On January 20, 2017, the Superior Court of Pennsylvania upheld a $3 million dollar verdict awarded to Katherine Palar to compensate for a four year delay in cancer diagnosis which reduced her chances of survival from approximately 70 percent to less than 25 percent. Palar’s struggle began in March of 2009 when she received an MRI after complaining of back pain. The radiologist who reviewed the MRI was obligated by the standard of care to observe all aspects of the images at hand but failed to notice an irregularity in the right lung of the victim. This initial oversight ultimately led to a significant delay in diagnosis which likely cost Palar her life. After the trial, the defendants filed an appeal based on the denial of their request to admit Palar’s smoking history as evidence and the claim that medical evidence presented late in the trial was hearsay. The three judge panel dismissed the defendants’ request for a retrial, upholding the largest verdict of this type in Jefferson County, PA.
Stage IA to Stage IIIA Cancer in Four Years
Over the course of the four year delay in her diagnosis, Palar’s cancer progressed from what would have initially been classified as a stage IA non-small cell carcinoma to a stage IIIA mass which measured 4.8 x 2.5 cm in size. At that point, the cancer had already metastasized into Palar’s lymph nodes. Had the cancer been detected in 2009, Palar would have had a 73 percent chance of surviving another five years and would have been a candidate for surgical removal of the mass without subsequent chemotherapy treatments. Instead of this simplified treatment protocol, Palar was subjected to 33 radiation treatments and multiple rounds of chemotherapy. She was also no longer a candidate for surgical removal of the mass, as it had already metastasized. Palar was reported to have suffered from internal damage and burns on her back from the intense cancer treatments, and was said to have lost 50 pounds during her treatment regime. Ultimately, Palar’s cancer spread to her brain and led to her death shortly after the conclusion of the initial trial.
A Breach in the Standard of Care
During a medical malpractice trial, experts are called to testify as to whether an attending physician or health care provider failed to provide a minimum standard level of care to the patient. In Palar’s case, two doctors were deemed negligent due to their failure to notice the growing mass within Palar’s right lung. Initially, Dr. John Wohlwend reviewed a series of two MRI’s taken in March and April of 2009. Although the MRI’s were focused on Palar’s thoracic spine area, the lungs were in view. Radiologists are obligated to review an entire image, including areas beyond the zone of primary focus according to the standard of care. If any questionable sections exist, the medical care provider must recommend further review or testing. An expert verified that the initial MRI showed signs of abnormalities in Palar’s right lung, yet Dr. Wohlwend failed to notice this condition. In 2010 and 2012, Palar complained of a persistent cough and was given chest x-rays to search for abnormalities. In these instances, Dr. Kamal Khalaf reviewed the x-rays and did not discover any abnormalities in the lungs, despite the fact that Palar’s mass had increased in size.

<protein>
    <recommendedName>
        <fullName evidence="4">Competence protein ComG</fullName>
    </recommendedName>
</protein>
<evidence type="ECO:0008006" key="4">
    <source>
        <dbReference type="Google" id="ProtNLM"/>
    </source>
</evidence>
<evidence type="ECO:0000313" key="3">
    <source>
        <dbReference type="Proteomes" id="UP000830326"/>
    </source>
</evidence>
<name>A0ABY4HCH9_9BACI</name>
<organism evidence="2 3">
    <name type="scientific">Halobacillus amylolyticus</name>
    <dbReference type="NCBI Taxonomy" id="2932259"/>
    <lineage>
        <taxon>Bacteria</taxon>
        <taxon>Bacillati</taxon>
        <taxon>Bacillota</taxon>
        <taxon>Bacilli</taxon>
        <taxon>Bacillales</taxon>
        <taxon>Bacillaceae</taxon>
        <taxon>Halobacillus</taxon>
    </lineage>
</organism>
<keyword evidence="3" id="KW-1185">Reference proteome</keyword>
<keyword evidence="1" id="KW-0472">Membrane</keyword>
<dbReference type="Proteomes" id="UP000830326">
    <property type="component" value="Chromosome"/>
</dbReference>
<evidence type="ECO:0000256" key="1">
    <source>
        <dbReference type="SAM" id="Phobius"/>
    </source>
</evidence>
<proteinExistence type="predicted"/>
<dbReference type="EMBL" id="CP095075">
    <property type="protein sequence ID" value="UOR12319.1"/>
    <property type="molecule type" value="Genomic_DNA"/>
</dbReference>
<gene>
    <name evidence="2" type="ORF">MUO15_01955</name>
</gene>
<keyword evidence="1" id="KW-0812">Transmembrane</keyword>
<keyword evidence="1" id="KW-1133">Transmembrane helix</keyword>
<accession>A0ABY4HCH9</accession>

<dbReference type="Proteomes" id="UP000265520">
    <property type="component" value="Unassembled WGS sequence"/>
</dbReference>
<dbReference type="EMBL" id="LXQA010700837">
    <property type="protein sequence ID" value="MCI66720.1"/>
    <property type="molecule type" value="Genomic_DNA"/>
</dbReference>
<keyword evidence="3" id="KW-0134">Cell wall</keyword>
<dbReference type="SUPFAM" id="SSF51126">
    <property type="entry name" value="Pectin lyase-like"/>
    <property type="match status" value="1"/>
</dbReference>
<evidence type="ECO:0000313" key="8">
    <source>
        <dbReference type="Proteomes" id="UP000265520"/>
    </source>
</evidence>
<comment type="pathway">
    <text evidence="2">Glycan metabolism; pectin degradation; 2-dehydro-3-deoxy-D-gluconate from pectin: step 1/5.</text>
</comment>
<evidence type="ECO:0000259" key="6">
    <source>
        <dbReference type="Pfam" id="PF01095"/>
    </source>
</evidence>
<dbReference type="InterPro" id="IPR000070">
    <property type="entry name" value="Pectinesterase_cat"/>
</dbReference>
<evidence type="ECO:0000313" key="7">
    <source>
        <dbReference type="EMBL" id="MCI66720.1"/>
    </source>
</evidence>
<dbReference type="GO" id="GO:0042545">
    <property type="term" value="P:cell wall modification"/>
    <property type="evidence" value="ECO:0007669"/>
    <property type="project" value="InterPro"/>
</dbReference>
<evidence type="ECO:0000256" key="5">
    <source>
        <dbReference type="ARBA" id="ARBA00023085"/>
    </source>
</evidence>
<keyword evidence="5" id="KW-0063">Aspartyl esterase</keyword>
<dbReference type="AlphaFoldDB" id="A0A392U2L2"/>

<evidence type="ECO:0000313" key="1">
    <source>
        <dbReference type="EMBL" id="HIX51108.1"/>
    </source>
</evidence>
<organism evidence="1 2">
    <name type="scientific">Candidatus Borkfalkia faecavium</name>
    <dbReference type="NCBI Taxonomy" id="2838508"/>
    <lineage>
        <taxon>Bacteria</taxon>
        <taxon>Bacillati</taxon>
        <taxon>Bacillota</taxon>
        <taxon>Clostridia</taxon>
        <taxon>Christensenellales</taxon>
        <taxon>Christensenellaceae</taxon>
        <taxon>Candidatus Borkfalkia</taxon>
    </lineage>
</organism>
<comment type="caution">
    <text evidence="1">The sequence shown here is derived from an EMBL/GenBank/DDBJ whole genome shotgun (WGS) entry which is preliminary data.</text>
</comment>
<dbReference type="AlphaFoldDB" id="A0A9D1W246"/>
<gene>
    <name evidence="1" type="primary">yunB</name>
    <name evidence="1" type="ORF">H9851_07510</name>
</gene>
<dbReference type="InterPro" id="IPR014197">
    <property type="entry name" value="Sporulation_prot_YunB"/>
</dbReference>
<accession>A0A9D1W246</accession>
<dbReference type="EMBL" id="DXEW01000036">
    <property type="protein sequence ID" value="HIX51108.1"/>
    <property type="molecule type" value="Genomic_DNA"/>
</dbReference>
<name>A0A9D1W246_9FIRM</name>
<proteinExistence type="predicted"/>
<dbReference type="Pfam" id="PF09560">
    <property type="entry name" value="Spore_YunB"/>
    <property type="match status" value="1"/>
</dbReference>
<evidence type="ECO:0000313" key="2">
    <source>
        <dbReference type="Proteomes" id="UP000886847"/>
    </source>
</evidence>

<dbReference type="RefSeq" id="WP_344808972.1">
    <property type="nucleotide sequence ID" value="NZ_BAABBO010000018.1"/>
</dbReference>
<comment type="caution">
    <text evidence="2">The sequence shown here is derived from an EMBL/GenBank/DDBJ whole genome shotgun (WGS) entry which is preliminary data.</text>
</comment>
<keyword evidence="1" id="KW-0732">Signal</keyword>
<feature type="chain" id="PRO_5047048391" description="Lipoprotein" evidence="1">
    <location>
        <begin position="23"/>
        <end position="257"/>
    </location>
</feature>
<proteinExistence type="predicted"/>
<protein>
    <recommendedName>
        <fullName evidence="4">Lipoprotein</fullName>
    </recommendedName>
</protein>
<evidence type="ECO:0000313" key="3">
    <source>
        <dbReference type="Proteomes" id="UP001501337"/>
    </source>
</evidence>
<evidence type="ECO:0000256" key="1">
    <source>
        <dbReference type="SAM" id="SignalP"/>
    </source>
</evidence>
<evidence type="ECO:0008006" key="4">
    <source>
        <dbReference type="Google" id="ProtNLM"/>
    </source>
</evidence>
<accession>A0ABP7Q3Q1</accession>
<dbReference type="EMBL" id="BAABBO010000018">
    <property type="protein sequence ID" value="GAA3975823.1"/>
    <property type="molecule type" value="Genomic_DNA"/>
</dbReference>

Palar’s History of Smoking Not Permitted as Evidence
Palar had a 40 year history of smoking but Judge John H. Foradora of the Jefferson County Court of Common Pleas did not permit this evidence to be admitted on the basis that the jury could become unduly prejudiced against Palar. Although the defense argued that lack of awareness of Palar’s habit was a significant factor that impacted the doctors’ level of scrutiny when examining the images of Palar’s lungs, the judge disagreed and maintained the perspective that the health care providers were still obligated to maintain the same standard of care regardless of the patient’s medical history. The appeals judge upheld this decision and denied a new trial on this basis.
Testimony Related to a Decline in Health Admitted
Near the end of her trial, Palar’s physician testified that her cancer had reached the brain and was certain to cause her demise in short order. The defense argued that such testimony was hearsay and likely to sway the jurors in favor of Palar, yet the judge overruled this objection and the appeals judge withheld the original position.
The Largest Verdict in the History of Jefferson County
Ultimately, Palar was awarded $1.5 million in past economic losses and another $1.5 million in future noneconomic losses, leading to the largest verdict ever awarded for a medical malpractice case in Jefferson County, PA. Although Palar passed away before the appeals court could uphold the initial verdict, family members named in her estate will receive the compensation.